Financial Terms Glossary - R
rate of return
The annual return on an investment, stated as a percentage. For example, six dollars earned in one year on one hundred dollars gives a 6% rate of return.
See also yield.
ready cash items
Cash, certificates of deposit, stocks, bonds, and other investments that have clear market value and can be turned into cash in very short order.
real estate investment trust (REIT)
A company that specializes in real estate investments. A REIT must meet strict ownership, investment, and income distribution tests to qualify for tax treatment as a REIT. REIT's allow individual investors to diversify their real estate investments.
A designation reserved for those who are affiliated with the National Association of Realtors.
A substantial restructuring of the stock and/or bonds of a corporation by amending the articles of incorporation or by merger with a parent or subsidiary.
An agreement between two insurance companies to share the risk taken on by one company for insurance policies where the risk of loss is substantial.
The tax law does not allow tax losses between certain related taxpayers. The prohibited relationship can be that of family members, a shareholder and his or her corporation, or the cross ownership of two or more legal entities such as corporations and partnerships.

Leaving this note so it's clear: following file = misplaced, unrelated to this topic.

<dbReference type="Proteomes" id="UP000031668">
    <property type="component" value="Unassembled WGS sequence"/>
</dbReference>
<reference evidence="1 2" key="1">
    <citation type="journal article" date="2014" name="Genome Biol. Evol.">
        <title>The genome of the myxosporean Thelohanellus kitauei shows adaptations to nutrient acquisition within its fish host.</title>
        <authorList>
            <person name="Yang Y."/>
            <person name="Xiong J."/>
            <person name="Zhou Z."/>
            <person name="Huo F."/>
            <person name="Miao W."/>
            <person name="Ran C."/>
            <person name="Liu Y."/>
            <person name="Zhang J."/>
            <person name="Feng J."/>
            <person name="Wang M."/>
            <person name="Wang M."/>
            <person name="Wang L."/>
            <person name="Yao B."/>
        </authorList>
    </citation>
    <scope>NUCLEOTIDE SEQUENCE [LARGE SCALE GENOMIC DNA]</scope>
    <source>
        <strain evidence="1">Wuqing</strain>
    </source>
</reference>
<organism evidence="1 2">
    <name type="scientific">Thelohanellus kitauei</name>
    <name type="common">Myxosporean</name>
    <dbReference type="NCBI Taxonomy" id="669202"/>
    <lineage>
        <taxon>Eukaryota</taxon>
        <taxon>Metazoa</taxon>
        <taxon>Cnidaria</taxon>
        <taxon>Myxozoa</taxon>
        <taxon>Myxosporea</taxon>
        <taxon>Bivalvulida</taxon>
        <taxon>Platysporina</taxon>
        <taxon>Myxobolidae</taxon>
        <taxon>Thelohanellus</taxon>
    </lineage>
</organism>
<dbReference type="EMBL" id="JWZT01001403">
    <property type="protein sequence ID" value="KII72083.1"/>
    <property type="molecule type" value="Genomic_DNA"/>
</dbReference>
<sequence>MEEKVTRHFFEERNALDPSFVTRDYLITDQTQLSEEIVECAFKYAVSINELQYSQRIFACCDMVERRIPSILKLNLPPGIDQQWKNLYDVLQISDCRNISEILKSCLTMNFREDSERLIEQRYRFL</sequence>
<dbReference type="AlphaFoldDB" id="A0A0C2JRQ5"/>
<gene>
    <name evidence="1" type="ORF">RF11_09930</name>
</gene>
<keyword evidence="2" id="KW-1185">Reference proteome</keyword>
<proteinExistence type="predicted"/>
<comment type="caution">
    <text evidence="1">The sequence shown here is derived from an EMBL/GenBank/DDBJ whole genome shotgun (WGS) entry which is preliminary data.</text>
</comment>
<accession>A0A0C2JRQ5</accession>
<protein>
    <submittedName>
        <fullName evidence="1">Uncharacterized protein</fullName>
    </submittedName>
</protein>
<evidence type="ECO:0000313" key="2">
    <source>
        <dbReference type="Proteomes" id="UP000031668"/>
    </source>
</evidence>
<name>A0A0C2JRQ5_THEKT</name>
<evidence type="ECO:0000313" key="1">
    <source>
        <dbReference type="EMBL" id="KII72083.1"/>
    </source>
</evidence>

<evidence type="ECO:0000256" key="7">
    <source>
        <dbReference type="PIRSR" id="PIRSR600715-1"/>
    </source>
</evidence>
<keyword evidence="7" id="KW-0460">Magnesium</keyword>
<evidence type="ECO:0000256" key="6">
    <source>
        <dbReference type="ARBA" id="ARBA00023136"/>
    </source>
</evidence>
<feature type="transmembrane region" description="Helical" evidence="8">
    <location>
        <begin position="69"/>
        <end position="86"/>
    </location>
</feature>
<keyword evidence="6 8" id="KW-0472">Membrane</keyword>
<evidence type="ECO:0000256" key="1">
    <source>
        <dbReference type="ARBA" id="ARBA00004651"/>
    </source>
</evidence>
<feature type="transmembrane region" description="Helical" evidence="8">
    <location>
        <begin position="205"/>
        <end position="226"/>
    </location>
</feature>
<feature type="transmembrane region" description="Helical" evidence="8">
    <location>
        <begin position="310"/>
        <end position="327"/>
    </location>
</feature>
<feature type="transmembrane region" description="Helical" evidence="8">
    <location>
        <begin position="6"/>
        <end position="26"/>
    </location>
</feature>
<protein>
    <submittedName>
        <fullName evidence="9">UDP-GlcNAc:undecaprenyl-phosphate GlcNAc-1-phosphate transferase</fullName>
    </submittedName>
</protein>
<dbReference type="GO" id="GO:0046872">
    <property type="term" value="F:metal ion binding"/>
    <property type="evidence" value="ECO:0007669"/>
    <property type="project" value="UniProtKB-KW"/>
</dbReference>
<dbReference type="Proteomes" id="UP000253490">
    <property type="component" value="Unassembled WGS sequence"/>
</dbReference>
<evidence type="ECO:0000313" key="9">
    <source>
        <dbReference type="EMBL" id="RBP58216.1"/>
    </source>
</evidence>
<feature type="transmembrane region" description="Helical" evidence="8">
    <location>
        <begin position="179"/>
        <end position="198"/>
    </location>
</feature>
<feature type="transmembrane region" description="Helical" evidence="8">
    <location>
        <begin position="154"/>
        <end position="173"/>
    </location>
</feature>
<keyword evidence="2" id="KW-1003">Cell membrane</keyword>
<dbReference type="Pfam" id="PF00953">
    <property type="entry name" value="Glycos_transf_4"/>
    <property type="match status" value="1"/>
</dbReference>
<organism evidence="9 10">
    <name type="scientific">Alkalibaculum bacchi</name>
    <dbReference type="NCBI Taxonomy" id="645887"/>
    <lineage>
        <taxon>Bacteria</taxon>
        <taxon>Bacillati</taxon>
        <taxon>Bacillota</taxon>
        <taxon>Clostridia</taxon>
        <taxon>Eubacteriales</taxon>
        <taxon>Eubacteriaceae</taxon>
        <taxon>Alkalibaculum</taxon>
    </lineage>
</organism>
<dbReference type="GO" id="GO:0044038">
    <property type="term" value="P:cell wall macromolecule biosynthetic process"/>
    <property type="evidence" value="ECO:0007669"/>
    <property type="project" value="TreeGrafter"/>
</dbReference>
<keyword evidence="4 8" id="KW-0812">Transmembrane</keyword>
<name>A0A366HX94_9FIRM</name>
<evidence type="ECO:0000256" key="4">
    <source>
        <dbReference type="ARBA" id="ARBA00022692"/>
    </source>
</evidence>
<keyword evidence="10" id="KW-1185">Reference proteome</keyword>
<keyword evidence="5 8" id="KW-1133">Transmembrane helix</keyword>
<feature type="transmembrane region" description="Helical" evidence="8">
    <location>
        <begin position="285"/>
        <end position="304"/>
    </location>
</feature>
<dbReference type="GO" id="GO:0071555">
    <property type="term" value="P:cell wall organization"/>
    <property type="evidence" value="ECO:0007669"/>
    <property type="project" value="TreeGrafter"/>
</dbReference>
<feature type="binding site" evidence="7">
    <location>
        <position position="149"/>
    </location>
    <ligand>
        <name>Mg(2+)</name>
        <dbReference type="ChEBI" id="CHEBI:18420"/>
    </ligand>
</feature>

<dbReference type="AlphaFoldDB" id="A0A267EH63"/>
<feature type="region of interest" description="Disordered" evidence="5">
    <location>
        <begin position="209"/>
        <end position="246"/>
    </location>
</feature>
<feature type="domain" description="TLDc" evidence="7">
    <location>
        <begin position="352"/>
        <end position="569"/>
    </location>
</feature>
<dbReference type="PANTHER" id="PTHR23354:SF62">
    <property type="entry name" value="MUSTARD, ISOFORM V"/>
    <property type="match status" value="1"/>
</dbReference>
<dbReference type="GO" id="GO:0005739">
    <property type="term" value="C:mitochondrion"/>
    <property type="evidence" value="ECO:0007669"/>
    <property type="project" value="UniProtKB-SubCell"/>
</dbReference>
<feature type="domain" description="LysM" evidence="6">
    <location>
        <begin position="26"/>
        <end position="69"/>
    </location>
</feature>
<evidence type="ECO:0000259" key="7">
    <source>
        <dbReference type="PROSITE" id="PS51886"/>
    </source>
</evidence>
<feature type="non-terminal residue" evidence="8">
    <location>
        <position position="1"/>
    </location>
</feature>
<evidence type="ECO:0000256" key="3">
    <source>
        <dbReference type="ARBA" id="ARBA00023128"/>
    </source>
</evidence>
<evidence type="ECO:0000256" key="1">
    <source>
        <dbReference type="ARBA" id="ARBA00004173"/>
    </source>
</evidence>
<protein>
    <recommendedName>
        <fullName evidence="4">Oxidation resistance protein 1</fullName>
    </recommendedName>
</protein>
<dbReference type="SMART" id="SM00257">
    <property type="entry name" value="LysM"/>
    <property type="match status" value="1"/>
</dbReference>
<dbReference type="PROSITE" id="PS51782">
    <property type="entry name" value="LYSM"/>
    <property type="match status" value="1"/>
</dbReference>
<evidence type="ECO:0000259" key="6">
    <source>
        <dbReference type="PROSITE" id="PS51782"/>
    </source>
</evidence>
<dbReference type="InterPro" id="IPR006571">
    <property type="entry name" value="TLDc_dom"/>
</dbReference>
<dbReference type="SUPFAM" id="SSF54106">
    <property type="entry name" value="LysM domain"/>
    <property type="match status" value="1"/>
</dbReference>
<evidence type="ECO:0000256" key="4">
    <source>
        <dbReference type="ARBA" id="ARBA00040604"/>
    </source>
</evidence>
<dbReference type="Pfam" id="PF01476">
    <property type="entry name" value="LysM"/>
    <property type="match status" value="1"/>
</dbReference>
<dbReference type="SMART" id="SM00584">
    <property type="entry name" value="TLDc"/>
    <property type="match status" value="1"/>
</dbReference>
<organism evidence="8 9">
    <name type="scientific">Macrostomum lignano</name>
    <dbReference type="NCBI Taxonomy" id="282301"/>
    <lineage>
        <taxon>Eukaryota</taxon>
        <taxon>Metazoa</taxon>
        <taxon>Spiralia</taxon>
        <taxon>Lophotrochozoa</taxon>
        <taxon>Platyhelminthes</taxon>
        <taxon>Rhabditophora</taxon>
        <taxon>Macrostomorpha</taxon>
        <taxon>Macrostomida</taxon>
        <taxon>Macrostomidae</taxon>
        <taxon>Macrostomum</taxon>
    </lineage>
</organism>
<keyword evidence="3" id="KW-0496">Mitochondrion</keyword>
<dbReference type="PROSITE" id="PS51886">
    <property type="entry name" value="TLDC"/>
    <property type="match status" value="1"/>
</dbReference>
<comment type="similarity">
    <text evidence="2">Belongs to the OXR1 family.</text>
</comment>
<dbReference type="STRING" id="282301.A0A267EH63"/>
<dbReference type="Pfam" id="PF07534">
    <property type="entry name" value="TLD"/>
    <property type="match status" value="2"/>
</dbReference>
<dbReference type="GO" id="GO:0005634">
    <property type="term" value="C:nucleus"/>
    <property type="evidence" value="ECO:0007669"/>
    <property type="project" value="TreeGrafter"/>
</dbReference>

The one entitled to an interest in property after the termination of a life estate. For example, a surviving spouse may have the use of real estate until her death, at which time the remainder interest passes to her child (the remainderman).
See also life tenant.
Residential property includes houses, condos, trailers, and boats if they have sleeping, eating, and bathroom facilities. If you have more than one residence, only one will quality for the preferred tax treatment as your principal residence. Your principal residence will be the place where you spent the greatest part of the year.
A balance sheet account that shows the accumulated earnings of a corporation from its inception, minus total dividends distributed.
reviewed financial statements
See compiled financial statements and audit.
A source of funds for older people who have equity in their homes and need additional retirement money. The homeowner gets monthly payments that add to the mortgage balance. When the homeowner dies, sells the home, or moves out, the mortgage is paid off from the proceeds of the home sale. A reverse mortgage allows older people to remain in their homes while borrowing against the equity.
A trust that can be altered or terminated by the grantor (the person who established it).
A Roth IRA is treated like a traditional IRA except for several important differences. Contributions to a Roth are never tax-deductible. Qualified withdrawals from a Roth are not taxable. Contact us for assistance in determining whether or not a Roth is better for you than a traditional IRA.